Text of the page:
Back to the Future
As we head into the cold winter months, we've got great content to keep you warm! You might wonder why I started this Editor's Note with such a tired intro, but we have a reason. We're covering a lot of fresh, exciting new material this month, and we didn't want to upstage the good news.
We're starting our 21st volume of MSDN Magazine, and we're always looking for ways to freshen our publication to keep it interesting and useful for you. This month, we're adding a new column, relaunching two others, and we've even added some great authors to help recreate some old favorites.
Dev Q&A In 1996, we launched Microsoft Internet Developer Magazine, which was later incorporated into MSDN Magazine. In the first issue of MIND, we introduced Geek to Geek, a column written by Robert Hess. Later, Nancy Michell ably took over the compilation and we renamed the column Web Q&A. Recently, we've decided that the original concept—pulling expert questions and answers—would best be applied to a variety of thematic programming. Nancy will continue to gather the best questions and answers from Microsoft professionals under a broader banner: Dev Q&A.
Toolbox In the same first issue of MIND, we introduced New Stuff, a monthly look at new products for developers and their friends. After 10 years reporting what's new, the column, renamed Toolbox, will dive deeper into the tools you need to get your job done. Scott Mitchell, a Microsoft MVP and longtime developer, will lend his experience to the column to critically evaluate new products and bring a unique viewpoint to offerings in the marketplace.
CLR Inside Out The Java language was introduced just 10 years ago. Five years later, Microsoft began discussing the vision for .NET and the CLR. The .NET Framework has now been with us for longer than the Java language had been around when .NET was introduced! There's so much to cover in the CLR, especially with version 2.0 arriving, that we're devoting a column to it. CLR Inside Out comes to you from the source—the Microsoft team who designed the CLR.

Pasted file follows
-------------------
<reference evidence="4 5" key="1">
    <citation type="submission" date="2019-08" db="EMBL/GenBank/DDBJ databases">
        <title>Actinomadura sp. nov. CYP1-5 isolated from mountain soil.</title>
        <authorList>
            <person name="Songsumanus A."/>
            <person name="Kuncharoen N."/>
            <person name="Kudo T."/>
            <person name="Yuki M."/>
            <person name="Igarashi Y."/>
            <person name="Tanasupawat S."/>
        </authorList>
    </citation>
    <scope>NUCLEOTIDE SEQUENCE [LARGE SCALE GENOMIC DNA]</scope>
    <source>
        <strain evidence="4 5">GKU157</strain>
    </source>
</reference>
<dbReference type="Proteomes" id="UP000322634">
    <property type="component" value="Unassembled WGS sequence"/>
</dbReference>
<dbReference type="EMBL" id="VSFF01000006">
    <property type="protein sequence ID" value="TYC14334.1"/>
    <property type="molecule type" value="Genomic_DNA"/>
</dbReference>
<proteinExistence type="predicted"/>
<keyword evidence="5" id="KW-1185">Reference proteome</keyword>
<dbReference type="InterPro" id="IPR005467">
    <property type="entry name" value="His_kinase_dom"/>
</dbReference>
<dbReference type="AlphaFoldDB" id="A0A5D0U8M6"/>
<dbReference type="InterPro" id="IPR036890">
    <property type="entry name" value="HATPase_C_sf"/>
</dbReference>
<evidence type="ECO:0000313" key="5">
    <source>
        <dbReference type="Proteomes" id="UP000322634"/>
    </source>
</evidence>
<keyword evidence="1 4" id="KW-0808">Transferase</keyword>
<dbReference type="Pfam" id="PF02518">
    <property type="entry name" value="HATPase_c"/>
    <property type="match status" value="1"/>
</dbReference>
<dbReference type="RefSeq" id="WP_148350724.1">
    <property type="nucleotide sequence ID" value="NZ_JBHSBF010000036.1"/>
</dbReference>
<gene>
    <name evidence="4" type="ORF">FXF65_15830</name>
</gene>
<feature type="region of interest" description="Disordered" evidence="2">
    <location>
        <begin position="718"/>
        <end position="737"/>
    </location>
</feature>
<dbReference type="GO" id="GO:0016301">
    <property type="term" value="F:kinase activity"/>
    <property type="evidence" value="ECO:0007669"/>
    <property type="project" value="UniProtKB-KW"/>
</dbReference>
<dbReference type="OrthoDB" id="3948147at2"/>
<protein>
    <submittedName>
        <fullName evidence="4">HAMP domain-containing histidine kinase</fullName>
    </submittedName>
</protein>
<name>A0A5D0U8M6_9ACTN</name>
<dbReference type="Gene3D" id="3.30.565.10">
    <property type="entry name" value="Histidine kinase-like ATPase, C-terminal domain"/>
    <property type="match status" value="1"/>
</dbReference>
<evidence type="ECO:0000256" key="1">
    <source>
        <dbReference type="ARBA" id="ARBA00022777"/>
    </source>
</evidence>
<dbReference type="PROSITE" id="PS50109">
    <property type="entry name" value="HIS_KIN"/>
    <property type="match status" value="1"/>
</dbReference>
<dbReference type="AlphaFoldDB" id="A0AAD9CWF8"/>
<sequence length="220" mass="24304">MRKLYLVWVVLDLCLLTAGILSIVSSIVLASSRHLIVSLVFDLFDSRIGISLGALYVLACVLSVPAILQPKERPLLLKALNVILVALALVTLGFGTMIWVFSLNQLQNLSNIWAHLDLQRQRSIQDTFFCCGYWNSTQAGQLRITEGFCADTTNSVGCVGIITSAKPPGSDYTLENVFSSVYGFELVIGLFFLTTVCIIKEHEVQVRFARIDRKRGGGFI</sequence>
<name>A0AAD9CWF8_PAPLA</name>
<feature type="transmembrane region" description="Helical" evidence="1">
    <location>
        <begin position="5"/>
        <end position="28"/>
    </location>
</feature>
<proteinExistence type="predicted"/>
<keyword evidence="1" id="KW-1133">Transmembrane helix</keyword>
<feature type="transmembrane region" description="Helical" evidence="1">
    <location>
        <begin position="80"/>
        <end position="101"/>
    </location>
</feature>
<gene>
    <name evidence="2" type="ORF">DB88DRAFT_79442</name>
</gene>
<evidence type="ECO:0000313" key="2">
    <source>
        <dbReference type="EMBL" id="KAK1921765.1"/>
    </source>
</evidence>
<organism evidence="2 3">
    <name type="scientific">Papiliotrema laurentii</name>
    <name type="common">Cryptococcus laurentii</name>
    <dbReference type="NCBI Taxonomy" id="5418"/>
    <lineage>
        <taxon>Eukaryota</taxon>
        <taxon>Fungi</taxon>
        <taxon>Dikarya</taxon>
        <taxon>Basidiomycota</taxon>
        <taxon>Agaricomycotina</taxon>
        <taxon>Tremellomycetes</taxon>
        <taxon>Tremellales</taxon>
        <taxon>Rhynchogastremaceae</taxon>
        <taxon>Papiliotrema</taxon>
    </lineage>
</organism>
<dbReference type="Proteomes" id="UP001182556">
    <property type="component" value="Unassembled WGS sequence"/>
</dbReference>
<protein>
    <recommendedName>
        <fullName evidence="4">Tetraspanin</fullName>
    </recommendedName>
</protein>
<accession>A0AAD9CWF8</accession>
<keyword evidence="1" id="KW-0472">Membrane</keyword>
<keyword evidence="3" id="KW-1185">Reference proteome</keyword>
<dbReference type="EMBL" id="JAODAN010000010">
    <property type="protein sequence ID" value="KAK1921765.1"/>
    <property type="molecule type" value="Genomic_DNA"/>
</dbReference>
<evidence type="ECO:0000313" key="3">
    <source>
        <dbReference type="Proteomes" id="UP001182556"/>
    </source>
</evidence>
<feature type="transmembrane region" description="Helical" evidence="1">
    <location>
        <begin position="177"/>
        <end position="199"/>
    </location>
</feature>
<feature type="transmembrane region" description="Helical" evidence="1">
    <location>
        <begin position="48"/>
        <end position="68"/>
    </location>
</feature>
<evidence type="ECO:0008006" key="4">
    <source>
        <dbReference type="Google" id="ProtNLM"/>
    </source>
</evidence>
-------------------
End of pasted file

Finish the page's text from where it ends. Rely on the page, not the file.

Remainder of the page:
We also have some big names stepping in to write columns this month. Brad McCabe makes an appearance in Advanced Basics to discuss how you can make noises with the .NET Framework 2.0, and Fritz Onion lends his pen to Extreme ASP.NET to talk about codebehind and compilation in ASP.NET 2.0.
And there's so much more. Now that Windows Vista is available in beta form to MSDN subscribers, we want to give you a head start learning about some of the technologies you'll be using over the next several years.
WinFX is the managed code model for Windows Vista, building upon and extending the .NET Framework. If you haven't checked this out yet, you should—it's really cool. In this issue, we cover several technologies exposed through WinFX:
Windows Presentation Foundation Do you dream of a better graphical subsystem than what's available today? The Windows Presentation Foundation will offer you some remarkable new capabilities. It will be made available for Windows XP as well.
The XML Paper Specification This technology, known as XPS, lets users create documents that have a consistent appearance independent of where or how the document is viewed.
WinFX Speech API You really get a lot out of WinFX, and that includes improved speech APIs. This month, we'll take a look at how to use them to your advantage.
Windows Workflow Foundation The Windows Workflow Foundation will be the programming model for building apps on Windows that include both system and human workflow features.
None of this is way-out stuff—you can get your hands on all of it today if you're an MSDN subscriber. We're quite pleased that some technologies, like Windows Presentation Foundation, are being designed for Windows Vista, but will be available for Windows XP and Windows Server 2003 as well. That's pretty cool.
Thanks to the following Microsoft technical experts for their help with this issue: Ryan Byington, Rob Chambers, Kevin Cogger, Prasadi de Silva, Mike Downen, David Ebbo, David Fetterman, Mark Fussell, Brian Grunkemeyer, David Gutierrez, Daniel Herling, Eric Jarvi, Ravi Krishnaswamy, Jesse McGatha, Shaun Miller, Bradley Millington, Anthony Moore, Rob Relyea, Chris Sells, Payam Shodjai, Andrey Shur, Robert Stumberger, and Ravinder Vuppula.
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MSDN Magazine does not make any representation or warranty, express or implied with respect to any code or other information herein. MSDN Magazine disclaims any liability whatsoever for any use of such code or other information.